For all the reports which cite the potential risks to children of carrying a heavy backpack, from pulling on neck muscles, to contributing to headaches, shoulder pain and lower back pain; there are plenty more that conclude you simply can’t say with any certainty that UK school children carry too much or that which they carry is too heavy.
So, who do you believe?
Well, whilst official reports whatever their leaning, are one thing, the simple fact is that any of us who’ve come in to contact with school-aged children will have heard them complain about not only the weight of their main school bag, but also the additional sports kits, cooking equipment or musical instruments that they’re also required to carry.
And we know that it’s a concern to parents too. When we spoke to a number of parents across the country, their specific concerns varied but boiled down to a single fact: that with fewer textbooks to carry, their child’s bag would weigh a more acceptable amount.
Adrienne Cohen told us: “Whilst the school does provide lockers for storing some items, they’re not in an accessible location and the students consequently don’t use them as often as they might. Some duplication of items that are needed regularly both at home and in school might help to lessen the load the children are expected to carry, as might greater use of digital resources.”
Mary Whitehouse added: “Each day my son carries a rucksack that contains everything he’ll require for the five periods that day. Twice a week this is supplemented by his sports kit so there’s quite a lot to carry. His school is spread across two sites and whilst these are only on opposite sides of the road, there’s little opportunity to swap necessary textbooks over between lessons, so that means he carries it all around all day.”
Anika Birchall’s 13-year old daughter, meanwhile, is petite and the amount she carries is often at odds with her physical frame: “…the amount she has to carry does concern me. She sensibly wears her rucksack on both shoulders which I believe is a good thing, but with it often weighing somewhere comparable to a hand luggage size case, it nonetheless still feels far too heavy and she has complained about this.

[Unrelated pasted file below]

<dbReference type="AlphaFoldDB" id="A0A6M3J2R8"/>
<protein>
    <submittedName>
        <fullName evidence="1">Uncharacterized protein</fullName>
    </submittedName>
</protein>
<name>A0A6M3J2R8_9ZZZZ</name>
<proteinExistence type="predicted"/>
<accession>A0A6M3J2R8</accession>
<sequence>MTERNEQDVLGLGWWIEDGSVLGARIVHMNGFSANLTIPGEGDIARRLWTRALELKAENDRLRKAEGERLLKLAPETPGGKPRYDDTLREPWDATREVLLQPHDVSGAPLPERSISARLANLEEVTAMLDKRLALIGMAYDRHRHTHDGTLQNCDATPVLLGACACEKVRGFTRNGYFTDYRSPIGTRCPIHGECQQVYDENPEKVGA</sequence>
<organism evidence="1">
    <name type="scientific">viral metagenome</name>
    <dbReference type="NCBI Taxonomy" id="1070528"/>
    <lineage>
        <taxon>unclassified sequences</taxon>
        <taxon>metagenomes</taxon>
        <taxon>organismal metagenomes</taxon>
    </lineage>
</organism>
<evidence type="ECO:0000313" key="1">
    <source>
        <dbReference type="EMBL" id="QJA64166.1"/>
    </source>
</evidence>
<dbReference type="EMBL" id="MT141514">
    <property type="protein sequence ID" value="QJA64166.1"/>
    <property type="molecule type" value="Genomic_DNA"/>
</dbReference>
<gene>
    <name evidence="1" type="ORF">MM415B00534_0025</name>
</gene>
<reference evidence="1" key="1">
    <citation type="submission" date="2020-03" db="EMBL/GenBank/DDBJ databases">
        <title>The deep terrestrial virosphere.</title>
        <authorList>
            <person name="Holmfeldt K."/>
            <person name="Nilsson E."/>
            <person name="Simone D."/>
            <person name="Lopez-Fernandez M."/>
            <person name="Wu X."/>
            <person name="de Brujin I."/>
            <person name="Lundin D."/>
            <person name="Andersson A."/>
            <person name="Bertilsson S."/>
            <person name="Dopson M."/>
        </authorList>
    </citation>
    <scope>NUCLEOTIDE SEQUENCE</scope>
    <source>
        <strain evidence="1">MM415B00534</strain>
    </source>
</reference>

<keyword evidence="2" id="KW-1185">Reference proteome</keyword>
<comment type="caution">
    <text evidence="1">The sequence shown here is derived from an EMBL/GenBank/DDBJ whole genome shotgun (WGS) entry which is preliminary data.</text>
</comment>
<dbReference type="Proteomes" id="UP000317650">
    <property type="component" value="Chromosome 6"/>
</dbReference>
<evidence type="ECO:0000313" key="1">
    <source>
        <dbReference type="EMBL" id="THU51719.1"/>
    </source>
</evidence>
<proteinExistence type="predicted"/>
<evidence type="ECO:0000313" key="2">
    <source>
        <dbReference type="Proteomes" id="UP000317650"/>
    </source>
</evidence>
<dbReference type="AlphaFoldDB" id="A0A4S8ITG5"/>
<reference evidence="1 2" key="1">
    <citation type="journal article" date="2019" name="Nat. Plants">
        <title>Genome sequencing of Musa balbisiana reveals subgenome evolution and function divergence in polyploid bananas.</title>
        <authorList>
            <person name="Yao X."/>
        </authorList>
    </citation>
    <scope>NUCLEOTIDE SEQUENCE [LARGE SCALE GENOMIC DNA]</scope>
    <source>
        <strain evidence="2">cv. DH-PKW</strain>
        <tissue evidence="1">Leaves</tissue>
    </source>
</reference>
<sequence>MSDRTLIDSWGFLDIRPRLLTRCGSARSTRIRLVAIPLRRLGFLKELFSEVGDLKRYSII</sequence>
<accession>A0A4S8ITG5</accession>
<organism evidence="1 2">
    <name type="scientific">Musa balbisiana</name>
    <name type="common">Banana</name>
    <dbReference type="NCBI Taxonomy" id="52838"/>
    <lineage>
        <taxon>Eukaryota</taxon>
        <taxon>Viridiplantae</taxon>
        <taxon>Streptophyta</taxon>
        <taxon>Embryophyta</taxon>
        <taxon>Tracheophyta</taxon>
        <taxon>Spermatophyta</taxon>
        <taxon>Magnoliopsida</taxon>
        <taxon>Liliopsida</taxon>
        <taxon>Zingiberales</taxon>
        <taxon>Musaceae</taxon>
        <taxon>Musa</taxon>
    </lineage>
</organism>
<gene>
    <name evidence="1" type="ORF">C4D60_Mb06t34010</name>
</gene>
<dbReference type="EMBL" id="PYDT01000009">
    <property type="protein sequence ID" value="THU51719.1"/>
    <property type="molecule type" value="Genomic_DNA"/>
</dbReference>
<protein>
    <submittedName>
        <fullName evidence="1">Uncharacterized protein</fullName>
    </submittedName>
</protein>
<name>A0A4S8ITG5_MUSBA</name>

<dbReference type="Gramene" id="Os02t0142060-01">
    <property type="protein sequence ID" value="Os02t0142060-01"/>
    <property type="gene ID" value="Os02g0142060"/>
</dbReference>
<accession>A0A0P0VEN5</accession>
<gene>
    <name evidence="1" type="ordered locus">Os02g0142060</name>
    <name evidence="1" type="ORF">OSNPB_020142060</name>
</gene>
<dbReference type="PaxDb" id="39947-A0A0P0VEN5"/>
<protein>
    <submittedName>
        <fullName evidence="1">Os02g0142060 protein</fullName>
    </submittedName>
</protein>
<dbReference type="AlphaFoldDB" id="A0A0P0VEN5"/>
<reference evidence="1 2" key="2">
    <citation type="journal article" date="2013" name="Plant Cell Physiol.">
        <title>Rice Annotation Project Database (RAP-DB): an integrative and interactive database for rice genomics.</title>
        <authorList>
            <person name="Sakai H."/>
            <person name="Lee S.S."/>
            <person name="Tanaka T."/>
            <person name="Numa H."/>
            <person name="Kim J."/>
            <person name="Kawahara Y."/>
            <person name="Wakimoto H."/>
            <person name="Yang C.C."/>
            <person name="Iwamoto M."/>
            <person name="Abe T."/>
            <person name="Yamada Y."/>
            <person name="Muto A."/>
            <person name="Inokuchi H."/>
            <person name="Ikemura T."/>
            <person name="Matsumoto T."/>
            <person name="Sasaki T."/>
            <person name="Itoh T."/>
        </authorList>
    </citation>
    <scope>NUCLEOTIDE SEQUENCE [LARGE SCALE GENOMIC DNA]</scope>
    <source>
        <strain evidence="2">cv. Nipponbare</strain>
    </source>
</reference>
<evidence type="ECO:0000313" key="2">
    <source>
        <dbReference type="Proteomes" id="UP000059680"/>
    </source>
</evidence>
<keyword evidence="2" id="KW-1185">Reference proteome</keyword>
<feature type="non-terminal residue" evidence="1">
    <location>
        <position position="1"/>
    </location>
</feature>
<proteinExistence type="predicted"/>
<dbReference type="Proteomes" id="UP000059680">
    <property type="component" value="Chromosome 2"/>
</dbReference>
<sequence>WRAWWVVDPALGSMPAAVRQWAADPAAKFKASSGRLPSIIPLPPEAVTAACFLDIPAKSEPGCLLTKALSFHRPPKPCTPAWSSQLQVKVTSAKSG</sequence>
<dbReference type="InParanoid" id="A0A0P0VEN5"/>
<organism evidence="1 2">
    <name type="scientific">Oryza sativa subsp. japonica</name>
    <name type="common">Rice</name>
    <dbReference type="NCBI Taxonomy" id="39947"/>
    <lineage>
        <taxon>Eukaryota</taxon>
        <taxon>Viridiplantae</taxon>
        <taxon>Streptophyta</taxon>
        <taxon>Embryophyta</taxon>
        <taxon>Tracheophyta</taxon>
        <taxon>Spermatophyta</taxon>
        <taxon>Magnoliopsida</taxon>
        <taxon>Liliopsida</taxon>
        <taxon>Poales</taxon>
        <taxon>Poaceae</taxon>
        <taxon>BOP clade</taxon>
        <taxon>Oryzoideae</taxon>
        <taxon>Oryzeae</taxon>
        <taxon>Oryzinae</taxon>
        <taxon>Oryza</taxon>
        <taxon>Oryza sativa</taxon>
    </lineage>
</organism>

“It’s a pity that she’s not able to leave some of her books at school some of the time, or for the school to find alternatives to the vast number of books she’s required to carry around.”
However, reducing the number of textbooks and photocopied sheets that children are required to carry could make a huge difference and it’s something which, via the use of digital textbooks, is already possible.
Karl Fry, Director of IT, Computing & E-learning at St Edmunds College in Hertfordshire is already convinced of this: “I had become increasingly aware of how much the students were needing to carry around with them, the size and number of bags taken in to College and the effect that this often has on the overall condition of the books that they use. I consequently started to investigate options for e-books and the impact that they might have on the experience here at St Edmund’s.
“Classoos provided the necessary solution to meet our needs in this respect. My remit working across the IT, computing and e-learning function at the College, meanwhile, means I possess a keen interest in innovative ways in which we can improve the teaching and learning experience for all involved, so Classoos also ticked a box in that respect too.”
In an increasingly digital world, it’s incredible that so many schools continue to use heavy textbooks and photocopy huge numbers of worksheets when they’re aware of the damage it could do to their students. Now’s the time to make a change.